When COVID-19 shut down food bars, including salad bars, retailers adapted operations to make up for the lost sales and plan for the future. From equipment considerations and innovation to consumer trends, retailers pivoted to meet safety and shopper needs.
Industry leaders from retail, equipment and grower-shipper-processor companies discussed the issues during three webinars organized by the Produce Marketing Association and the International Dairy, Deli, Bakery Association. Health authorities are certain the COVID-19 virus is not transmitted by food. However, food/salad bars involve shoppers touching common utensils and the bar itself, which are possible areas of virus transmission, hence the shutdown of self-serve bars. Here are some of the top insights from participating industry leaders.
- A return to some sort of ‘normal’ for salad bars will take about two years.
- Consumer confidence will be key to reopening self-serve bars.
- The pivot to prepackaged items helped retailers recover some sales lost when all self-serve bars were closed due to the pandemic.
- Repurposing salad bar equipment for a self-serve display of prepackaged items, allowed retailers to gain sales from this prime piece of retail real estate.
- A crisis such as this can drive innovation, provided companies listen to customers, speed up decision-making and increase risk-tolerance.
- The salad/food bar of the future may be a hybrid – some self-serve items and some prepackaged items.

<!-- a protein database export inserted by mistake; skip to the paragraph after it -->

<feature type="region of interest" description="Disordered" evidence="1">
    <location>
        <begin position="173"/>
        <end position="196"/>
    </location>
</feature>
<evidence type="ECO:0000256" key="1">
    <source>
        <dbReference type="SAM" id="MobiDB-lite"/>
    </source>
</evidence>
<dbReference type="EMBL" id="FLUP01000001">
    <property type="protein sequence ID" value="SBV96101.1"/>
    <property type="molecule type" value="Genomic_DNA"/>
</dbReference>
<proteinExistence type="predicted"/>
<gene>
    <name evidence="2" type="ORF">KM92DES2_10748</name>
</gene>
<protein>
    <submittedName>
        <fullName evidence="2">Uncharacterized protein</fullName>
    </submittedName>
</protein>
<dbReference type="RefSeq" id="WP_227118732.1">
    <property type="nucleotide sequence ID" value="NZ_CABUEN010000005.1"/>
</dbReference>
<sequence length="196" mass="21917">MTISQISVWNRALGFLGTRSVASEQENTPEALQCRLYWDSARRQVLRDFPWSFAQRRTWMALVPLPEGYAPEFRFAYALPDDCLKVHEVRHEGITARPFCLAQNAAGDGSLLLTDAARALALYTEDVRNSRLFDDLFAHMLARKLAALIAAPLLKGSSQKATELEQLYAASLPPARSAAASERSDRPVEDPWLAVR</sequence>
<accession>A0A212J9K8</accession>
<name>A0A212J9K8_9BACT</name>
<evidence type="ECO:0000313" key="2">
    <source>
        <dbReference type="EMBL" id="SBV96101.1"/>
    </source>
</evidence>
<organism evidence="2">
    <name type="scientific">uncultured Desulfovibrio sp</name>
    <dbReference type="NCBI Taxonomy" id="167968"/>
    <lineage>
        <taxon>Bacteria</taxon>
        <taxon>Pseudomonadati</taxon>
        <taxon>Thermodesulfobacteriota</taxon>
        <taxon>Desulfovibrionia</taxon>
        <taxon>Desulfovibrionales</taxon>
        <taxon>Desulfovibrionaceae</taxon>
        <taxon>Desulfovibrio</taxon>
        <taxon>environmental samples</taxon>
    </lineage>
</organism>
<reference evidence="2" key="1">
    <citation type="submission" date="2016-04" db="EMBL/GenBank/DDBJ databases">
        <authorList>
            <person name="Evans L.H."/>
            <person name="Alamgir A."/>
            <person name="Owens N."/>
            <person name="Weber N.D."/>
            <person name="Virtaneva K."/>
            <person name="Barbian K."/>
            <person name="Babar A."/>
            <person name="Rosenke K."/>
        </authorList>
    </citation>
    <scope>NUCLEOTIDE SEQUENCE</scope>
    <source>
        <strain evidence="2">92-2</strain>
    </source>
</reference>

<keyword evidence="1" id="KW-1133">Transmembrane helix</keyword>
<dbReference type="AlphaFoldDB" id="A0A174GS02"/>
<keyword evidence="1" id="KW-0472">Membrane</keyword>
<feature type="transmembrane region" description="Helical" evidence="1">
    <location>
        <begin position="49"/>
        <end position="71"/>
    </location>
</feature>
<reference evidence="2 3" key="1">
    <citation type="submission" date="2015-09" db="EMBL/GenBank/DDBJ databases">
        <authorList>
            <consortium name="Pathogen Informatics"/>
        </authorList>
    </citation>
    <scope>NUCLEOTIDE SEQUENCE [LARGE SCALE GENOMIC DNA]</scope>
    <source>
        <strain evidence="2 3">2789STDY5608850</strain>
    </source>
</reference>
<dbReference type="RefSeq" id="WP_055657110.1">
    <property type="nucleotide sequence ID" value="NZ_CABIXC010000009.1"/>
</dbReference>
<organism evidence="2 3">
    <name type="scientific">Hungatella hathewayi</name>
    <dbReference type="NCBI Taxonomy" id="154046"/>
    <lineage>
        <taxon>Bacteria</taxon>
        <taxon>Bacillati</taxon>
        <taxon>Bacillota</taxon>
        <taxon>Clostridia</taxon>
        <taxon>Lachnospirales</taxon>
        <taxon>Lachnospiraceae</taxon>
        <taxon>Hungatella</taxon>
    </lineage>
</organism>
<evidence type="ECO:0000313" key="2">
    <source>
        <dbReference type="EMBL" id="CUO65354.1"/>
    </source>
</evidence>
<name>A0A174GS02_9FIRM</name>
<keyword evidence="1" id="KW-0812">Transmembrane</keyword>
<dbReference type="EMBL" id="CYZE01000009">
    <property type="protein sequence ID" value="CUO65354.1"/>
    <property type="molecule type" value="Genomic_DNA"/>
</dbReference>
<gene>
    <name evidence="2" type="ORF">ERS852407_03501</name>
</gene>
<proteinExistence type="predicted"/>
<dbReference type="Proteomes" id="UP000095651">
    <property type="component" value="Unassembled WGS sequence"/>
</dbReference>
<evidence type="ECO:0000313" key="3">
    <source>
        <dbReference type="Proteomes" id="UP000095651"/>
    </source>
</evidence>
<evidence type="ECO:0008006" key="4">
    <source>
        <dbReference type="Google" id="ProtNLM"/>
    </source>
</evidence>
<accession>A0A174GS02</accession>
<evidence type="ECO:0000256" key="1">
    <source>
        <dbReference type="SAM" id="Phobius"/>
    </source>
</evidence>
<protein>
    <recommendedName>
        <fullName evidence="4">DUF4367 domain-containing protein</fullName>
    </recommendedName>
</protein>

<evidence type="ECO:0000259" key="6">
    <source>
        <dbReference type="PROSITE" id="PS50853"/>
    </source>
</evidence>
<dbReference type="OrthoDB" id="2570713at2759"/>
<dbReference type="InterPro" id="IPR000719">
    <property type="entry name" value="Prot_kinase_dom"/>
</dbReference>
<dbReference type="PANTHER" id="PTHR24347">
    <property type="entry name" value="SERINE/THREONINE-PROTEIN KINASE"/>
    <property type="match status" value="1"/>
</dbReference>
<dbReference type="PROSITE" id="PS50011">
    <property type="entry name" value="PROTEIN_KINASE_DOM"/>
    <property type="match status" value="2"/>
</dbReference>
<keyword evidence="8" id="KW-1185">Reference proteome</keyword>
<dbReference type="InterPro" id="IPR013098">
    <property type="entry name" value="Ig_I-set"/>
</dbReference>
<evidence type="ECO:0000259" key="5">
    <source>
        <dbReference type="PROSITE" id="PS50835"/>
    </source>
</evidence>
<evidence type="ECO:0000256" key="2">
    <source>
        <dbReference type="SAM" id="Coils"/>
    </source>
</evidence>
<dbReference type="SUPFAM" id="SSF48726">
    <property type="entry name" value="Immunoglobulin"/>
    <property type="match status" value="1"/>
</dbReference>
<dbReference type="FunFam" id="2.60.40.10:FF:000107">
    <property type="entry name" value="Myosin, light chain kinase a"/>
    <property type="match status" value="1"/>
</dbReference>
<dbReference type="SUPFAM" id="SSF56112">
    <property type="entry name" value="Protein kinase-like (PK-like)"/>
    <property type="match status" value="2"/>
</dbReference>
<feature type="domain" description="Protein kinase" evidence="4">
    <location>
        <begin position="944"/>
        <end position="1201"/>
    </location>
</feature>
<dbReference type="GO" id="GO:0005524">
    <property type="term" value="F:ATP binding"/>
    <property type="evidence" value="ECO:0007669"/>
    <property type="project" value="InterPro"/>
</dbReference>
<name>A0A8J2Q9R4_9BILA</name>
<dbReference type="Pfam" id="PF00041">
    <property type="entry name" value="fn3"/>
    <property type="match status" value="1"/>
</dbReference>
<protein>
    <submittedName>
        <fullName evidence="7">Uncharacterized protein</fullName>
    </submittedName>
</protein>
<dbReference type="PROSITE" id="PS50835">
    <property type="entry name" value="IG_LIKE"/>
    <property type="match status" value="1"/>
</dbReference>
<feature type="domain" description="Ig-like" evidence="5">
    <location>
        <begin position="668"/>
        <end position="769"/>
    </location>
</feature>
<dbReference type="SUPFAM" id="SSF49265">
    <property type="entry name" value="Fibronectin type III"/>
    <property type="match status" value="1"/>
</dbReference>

- Robotics and automation will play a key role in the future.
- Consumers who make fewer trips to the store desire products with a longer shelf life.
- Though consumers are doing more cooking at home, convenience items remain important as they juggle work at home and school at home.
- Consumers continue to turn to familiar comfort foods as they did during the pandemic.
- Shoppers enjoy being able to customize their salads and will welcome self-serve only when they believe it is safe, regardless of when government authorities allow re-openings.
- Consumers are buying smaller quantities of everything as they are serving only their families at home.
- Some consumers shifted from the salad bar to bulk items to make their own salads at home.
- Data showed whole lettuce, tomato, and cucumber sales rose during the pandemic.
- Though consumers have focused on sustainability and reduced packaging in the past, the pandemic has caused their attitudes to shift to safety and packaged products.
- Food bars may be staffed by store personnel to offer customization to shoppers who place orders from behind a clear partition or extended sneeze guard – like at salad-specific or custom-sandwich restaurants.
- More labor will be needed for service, sanitation, and directing traffic flow to maintain shopper social distancing. Another option would be to have third-party kiosks in the stores handling salad prep.
- The impact of closed offices will affect lunch traffic at food bars in whatever manner they reopen. Shifts in traffic patterns may provide opportunities as well as challenges.
- Options for online ordering are important as that trend is here to stay.
- Grab-and-Go: Many shifted to more prepared, packaged salads as well as deli items to meet consumer demand for low-touch products. Prepackaged salads will be a growth area into the future.
- Non-salad options: Some retailers offered other creative packaged items for shoppers, such as a grilling pack.
- Packaging is key:
- Smaller, single-ingredient packs can offer the customization consumers sought from the salad bar.
- Formerly self-serve items are now being packaged. This may happen at the supplier level or in-store.